I received an invitation to the Aug. 10 opening of — an exhibit at Alameda’s in the location formerly known as St. Vincent de Paul’s thrift shop on Lincoln Avenue. Although Redux is almost a year old, I hadn’t been through the door since dropping off a donation of random dusty household items at least a year prior to that.
Understatement alert: I am not an art critic. As a matter of fact, I don’t get modern art at all. If I see a large square canvas painted a deep shade of purple hanging on the wall at the Oakland Museum, I envision the title “Color Swatch on Steroids.”
So I begged my favorite Studio Art graduate daughter to tag along.
The moment Emily, her fiancé Marshall and I walked into the gallery, I spotted local art reviewer Michael Singman-Aste in the corner. Like most undervalued creative types, Michael wears multiple hats and is also my spin class leader. I greeted him warmly, then begged him to send me his notes on the art show so I could cheat off his paper. (Between Michael and Emily, I figured I could fake the art critic thing…)
At some point during our conversation, Em wandered off and abandoned me. Insecure, I immediately glued myself to another writing buddy/artist — Jaan Kathleen Carter, who had a bright yellow piece on display. In describing it, she said she lets the paint do what it wants to do. She used plastic strawberry crates, pistachio shells and a stamp made from a random “x” that she found on the ground and then stuck on the end of a screw.
When I said I didn’t get modern art, she said it was because I told myself I don’t know what I am talking about. She claims I’m intimidated. (Spot on, Jaan Kathleen…)
So she gave me Art History 101 in a nutshell. She said that originally painting was all about light. Artists portrayed a subject with light “doing things” to it. After that, they began playing with paint. So far I followed…
She pointed to a piece high on the wall — two groups of fringed colored paper cylinders. She said, “That’s one of my favorites. Doesn’t it remind you of anemones?”
Actually, it reminded me of the little paper sleeves chefs stuck on the ends of lamb chops at fancy restaurants in the '60s, but once she said “anemone” I could see it!
Feeling more comfortable in my own skin, I ventured forth intrepidly, having fabulous conversations with artists throughout the gallery. I met Alice Dockter, who didn’t have a work on display because she sold hers before the show opened. We agreed that being an “Alice” made us members of a super special exclusive club because there aren’t many of us on the planet. Although I didn’t get to see it, I bet her work is Alice-worthy.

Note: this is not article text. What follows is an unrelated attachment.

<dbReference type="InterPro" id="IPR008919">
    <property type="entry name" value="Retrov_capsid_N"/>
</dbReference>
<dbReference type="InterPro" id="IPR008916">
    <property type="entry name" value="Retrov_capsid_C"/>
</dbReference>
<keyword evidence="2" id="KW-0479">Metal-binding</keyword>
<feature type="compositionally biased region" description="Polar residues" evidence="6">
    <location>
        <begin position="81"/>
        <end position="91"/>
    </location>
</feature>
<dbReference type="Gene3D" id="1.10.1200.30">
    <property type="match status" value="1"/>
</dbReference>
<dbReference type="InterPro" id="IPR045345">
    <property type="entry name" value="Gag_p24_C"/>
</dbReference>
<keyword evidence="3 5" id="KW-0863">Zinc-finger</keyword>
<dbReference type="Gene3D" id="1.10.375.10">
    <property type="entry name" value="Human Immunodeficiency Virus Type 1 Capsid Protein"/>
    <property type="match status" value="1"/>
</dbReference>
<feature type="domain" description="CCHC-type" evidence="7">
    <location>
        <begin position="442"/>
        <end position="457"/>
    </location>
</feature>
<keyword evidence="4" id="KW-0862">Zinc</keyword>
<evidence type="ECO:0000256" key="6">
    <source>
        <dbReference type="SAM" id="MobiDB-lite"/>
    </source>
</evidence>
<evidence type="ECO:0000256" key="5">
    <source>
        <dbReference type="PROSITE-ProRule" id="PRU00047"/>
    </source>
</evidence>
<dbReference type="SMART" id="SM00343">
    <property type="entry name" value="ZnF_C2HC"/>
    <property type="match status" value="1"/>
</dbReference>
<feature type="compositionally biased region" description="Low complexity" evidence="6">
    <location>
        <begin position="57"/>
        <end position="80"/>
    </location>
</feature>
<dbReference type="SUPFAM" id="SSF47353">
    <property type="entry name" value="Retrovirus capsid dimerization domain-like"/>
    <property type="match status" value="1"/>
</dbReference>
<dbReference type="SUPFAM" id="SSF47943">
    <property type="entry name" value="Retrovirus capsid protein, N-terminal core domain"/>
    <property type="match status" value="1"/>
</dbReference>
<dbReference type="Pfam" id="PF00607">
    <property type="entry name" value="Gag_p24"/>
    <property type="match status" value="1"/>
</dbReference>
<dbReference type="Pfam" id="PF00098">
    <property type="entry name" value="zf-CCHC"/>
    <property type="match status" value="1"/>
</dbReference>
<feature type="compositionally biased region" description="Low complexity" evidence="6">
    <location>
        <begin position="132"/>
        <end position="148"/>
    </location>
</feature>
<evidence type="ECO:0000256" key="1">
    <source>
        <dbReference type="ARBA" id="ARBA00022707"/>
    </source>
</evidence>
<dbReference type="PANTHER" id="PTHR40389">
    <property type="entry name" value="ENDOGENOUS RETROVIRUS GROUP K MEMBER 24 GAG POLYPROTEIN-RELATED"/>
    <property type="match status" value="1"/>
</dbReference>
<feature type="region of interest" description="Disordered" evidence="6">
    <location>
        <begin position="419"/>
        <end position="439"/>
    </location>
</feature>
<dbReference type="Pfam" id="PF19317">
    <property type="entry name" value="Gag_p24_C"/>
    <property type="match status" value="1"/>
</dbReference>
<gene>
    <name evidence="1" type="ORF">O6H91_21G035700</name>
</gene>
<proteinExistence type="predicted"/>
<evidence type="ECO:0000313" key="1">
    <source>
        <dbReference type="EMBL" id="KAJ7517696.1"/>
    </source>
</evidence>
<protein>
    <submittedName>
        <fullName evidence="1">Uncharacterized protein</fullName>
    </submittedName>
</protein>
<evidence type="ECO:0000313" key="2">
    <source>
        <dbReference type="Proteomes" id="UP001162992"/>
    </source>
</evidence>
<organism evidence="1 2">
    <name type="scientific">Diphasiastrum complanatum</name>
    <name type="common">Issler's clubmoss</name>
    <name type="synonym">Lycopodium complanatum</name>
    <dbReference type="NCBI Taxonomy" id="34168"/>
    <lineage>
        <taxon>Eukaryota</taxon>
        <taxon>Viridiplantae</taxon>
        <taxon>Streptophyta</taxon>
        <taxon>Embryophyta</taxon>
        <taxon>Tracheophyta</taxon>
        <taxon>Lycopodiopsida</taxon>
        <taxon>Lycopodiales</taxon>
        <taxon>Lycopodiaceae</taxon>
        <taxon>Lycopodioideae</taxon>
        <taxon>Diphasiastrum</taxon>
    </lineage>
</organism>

Toward the back of the gallery, I spoke with — a team of aspiring fashion designers who interned together at College of Alameda. Susan and I are simpatico. In high school, Susan wanted to be a fashion designer. At 16, I knew I wanted to write. Susan’s dad wanted her to be an accountant. My dad offered to pay for law school. I turned him down. (Sorry, guys…)
It took me decades, but I no longer blush and stutter when I introduce myself as a writer. Susan got a degree in graphic design, went into advertising, hated it and is finally pursuing her dreams. She said quietly, “I think the world is harsh on artists. It takes more effort to be a creative person.” Her partner Tina said, “Yes, but if it makes you happy…” I left them to their debate.
The piece that made me happiest was Juliette Chen’s small image of a round-faced Asian boy holding a spiny fish under the arch of a classic blue wave. It will be the front cover of a book of block prints, poetry and short stories by Chen and her husband.
A few others among many:
- “Fitz” collects vintage paintings at garage sales and adds monsters to the existing landscape. The critters remind me of the drawings Marshall leaves around our house. A bit disturbing, but definitely creative.
- Watercolorist Tina Vaughn, whose younger sister was in Em’s class at St. Joseph’s.
- Phil Hargrave’s sculptures — aseated fellow composed of brown corrugated cardboard scraps, a carved sexy wooden torso, and the large head and neck of a metal dragon entitled, “Global Warming Sun.” Emily complimented his work as “technically precise” —clean lines with no ragged edges. She said even the peeling paint was subtle. I just know I liked it.
- Aya — one of Emily’s favorite’s in the exhibit: a bleak Italian landscape with a twisted bare tree in the foreground.
Aya (a.k.a. Ayako Harashima) grew up in Japan and studied at the Academy of Fine Arts in Florence, the birthplace of landscape painting. She spent three months living in a tent. (That would be my definition of a world harsh on artists.)
When I think Tuscany, I picture rows of lavender and a rustic ivy-covered villa on rolling golden hills. Aya lived in a tent, painting a series of a leafless tree, saying she wanted to capture how its limbs embrace the sky, even as it was dying. I am learning…
My companions and I ended our evening at Park Street’s bar, eating Stromboli delivered from next door. Marshall played pinball while Em hollered her impressions to me above Metallica blaring from the speakers. She said the Redux show was very cool and contemporary. Overall there was quite a bit of talent with nothing really “sub par.” We agreed the exhibitors were sweet and friendly, and she liked the studio space design. It was a great Alameda evening, spent in the good company of struggling artists.
I have a scrap of paper clipped to the “In Basket” on my desk at work. It’s a Sigmund Freud quote that says, “One day in retrospect the years of struggle will strike you as the most beautiful.”
I am not an art critic, but I can recommend the Redux show. It runs until Oct. 7.